Mursi with lip labret, EthiopiaIf I had been born in a mud hut in Ethiopia, the world would never know I existed. Since I have visited mud huts in Ethiopia, I feel compelled to let people know that is how many others live. Is there a finer classroom anywhere than sitting with a person of a different color, language, belief, or idea, and exchanging such information?

The evolution of a culture is not its death knoll, but failure to record that evolution is. How did a person from Africa become different from one in Asia? Without their stories, our planet would be one gigantic generic, vanilla flavored orb of look alikes with a single tongue having little of importance to say.

Like most naìˆve young travelers, when I first stepped out that doorway into the vast world I was full of hopes and dreams, convinced that at some remote time or place a great sadhu or shaman would impart the knowledge of the universe to me as a true seeker. While I learned no great secrets along the way, I do believe I got just a tad wiser with each trip, having no doubt that many of the people whose stories I collected are much further along the path to enlightenment than I am. People are the same the world over, but it is their stories that set them apart.

My stories are not grand tales, but rather personal anecdotes. The likes of which, in a perfect world, should be told among close friends under a crescent moon, far from any manmade sound. They are intimate stories that eventually will become lost in the fog of time as more and more of our waking hours are spent staring at one sort of electronic screen or another.

As we continue to rely on machines to make our lives better, the impersonality of such pursuits makes us further removed from our fellow man. George Orwell was right, but did not see far enough into the future where the possibility is strong that we will all live within our individual cubicles, communicating only through electronic screens using numeric codes—sending messages to Ouagadougou or Timbuktu, but having no idea where such places really are. We can now explore the world from the comfort of an easy chair in front of a computer or television, all of it second if not third hand knowledge. Unless we get up from that chair and step out the door, we will never know the tastes, smells, nuances, and imperfections that are the actual places.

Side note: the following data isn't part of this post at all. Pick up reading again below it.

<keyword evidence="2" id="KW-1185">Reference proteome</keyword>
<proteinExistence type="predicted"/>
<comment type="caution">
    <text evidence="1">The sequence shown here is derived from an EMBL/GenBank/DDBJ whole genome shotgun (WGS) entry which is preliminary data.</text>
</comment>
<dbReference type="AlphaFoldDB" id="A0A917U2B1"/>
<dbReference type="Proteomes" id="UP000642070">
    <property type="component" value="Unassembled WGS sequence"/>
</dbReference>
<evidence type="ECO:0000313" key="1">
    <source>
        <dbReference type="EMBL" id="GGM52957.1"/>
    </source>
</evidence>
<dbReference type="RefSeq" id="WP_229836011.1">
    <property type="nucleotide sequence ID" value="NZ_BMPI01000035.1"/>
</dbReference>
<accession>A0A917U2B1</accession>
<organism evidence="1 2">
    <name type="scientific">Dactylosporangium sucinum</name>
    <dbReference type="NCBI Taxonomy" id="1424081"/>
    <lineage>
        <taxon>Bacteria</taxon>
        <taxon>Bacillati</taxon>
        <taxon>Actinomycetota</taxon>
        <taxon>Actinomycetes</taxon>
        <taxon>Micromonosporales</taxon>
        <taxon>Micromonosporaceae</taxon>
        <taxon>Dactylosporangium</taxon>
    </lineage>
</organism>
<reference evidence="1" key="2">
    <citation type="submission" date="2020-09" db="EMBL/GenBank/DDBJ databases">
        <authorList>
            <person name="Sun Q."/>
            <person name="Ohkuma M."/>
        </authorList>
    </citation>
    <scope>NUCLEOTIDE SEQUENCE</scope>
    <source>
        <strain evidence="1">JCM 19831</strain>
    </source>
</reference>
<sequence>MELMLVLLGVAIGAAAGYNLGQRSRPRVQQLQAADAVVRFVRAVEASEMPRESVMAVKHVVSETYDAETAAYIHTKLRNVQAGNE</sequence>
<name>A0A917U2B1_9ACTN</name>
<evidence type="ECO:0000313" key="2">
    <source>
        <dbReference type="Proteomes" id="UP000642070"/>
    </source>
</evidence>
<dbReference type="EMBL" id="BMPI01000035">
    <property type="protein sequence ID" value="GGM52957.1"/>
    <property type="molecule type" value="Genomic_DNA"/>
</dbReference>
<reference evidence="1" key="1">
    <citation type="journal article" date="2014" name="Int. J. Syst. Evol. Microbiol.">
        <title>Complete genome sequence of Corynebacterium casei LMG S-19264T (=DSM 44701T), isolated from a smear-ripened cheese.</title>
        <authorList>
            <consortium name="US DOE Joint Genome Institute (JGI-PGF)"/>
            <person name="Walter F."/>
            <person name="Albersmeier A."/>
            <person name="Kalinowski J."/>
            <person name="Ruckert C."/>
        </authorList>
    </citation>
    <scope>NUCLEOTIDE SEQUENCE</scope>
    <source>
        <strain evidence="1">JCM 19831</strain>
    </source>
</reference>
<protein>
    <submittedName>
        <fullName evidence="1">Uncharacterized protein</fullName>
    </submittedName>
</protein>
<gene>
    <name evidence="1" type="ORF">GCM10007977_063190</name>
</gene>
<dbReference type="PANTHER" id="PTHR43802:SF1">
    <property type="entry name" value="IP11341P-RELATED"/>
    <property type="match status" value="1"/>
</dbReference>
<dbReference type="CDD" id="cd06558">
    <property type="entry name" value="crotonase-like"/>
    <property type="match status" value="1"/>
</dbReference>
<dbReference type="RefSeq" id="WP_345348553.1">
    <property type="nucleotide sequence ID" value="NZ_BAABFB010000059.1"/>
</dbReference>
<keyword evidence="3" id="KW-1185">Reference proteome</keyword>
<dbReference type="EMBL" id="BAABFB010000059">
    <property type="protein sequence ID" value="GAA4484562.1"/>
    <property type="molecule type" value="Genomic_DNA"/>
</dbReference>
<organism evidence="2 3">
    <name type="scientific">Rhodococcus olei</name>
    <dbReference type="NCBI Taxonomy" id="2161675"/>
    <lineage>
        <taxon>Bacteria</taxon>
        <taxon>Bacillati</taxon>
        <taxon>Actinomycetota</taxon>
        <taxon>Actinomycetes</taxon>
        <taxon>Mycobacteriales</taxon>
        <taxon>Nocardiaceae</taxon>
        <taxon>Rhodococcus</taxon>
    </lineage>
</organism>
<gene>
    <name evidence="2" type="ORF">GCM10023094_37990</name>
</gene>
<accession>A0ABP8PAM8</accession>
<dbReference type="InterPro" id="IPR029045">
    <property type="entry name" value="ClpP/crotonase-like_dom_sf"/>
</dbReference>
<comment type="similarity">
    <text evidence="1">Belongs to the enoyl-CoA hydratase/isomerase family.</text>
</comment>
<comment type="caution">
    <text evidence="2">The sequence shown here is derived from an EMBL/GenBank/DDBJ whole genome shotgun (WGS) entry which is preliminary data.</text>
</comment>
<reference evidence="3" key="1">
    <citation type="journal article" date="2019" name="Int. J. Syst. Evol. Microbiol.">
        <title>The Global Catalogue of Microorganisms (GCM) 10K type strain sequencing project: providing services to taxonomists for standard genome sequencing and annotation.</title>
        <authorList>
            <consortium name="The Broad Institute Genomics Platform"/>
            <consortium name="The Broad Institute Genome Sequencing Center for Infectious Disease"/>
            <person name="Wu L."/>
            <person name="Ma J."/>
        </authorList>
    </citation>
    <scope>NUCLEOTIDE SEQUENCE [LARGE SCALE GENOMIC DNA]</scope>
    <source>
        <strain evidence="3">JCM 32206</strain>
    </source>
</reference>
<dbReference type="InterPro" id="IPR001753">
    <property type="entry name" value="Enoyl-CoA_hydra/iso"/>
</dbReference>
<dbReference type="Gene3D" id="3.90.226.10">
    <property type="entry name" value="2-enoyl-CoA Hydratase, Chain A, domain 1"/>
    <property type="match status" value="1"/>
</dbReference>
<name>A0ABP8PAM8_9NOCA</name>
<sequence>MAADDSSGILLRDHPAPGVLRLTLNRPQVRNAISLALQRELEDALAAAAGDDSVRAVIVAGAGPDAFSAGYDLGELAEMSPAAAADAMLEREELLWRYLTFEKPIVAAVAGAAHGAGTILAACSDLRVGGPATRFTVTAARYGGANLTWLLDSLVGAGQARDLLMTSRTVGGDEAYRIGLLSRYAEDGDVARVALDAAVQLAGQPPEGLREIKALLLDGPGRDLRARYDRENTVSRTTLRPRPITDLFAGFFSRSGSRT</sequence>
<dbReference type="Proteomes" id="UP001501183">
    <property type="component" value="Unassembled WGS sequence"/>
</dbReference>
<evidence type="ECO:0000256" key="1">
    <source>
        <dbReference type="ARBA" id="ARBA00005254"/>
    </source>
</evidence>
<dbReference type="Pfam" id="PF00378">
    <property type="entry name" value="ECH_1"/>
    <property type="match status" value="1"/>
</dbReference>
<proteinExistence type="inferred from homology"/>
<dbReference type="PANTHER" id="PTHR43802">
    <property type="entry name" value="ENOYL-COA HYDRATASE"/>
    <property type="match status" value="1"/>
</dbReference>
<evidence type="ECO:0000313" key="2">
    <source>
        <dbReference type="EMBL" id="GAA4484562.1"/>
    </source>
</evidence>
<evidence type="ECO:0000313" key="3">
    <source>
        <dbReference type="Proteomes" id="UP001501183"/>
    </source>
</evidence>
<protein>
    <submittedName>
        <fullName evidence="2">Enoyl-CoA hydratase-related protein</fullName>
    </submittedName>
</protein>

Most people who live in cities are unaware that the majority of people alive on earth today live in houses made of mud, dung, or cardboard. They have never seen a television or spoken on a telephone and never will. They do not know what a computer or cell phone is, let alone electricity to power them, and they believe an airplane is either a bird or a spirit because nothing else could possibly move through the sky.

The world is full of people who can scent an animal half a mile away and identify its sex from the density of its track. They can tell the weather by the feel of the wind on their skin and the sound it makes when rustling through the leaves of a tree. Their connection to the earth is beyond the comprehension of those of us who dwell in cities because our natural senses have been replaced with manufactured ones.

After three and one half decades of wandering through the most remote places on our planet, I have come to think of myself as a conduit—relating the stories, myths, and legends of those who have no written means of preserving them, to those who have no idea such people or places even exist. To those, I have added a few words of my own; that I hope compliment those of my hosts.

I am a storyteller, a connector of cultures; that is why I travel. That is why I write.

James Michael Dorsey, pictured above, is an explorer, author, and photographer with extensive travels in 44 countries. Most of his journeys are far off the beaten path to record indigenous cultures that he uses as a vehicle to explore the relationship between man and the environment. He is a five time SOLAS category award winner for “Best Travel Writing” Published in Canada, England, Japan, China, Dubai, Uganda, Nigeria, and Ethiopia. His photos were twice chosen as Kodak Internationals “Photo of the Day.” He has appeared on National Public Radio’s “Weekend America “is a Fellow of the Explorers Club and former director of the Adventurers Club. Website: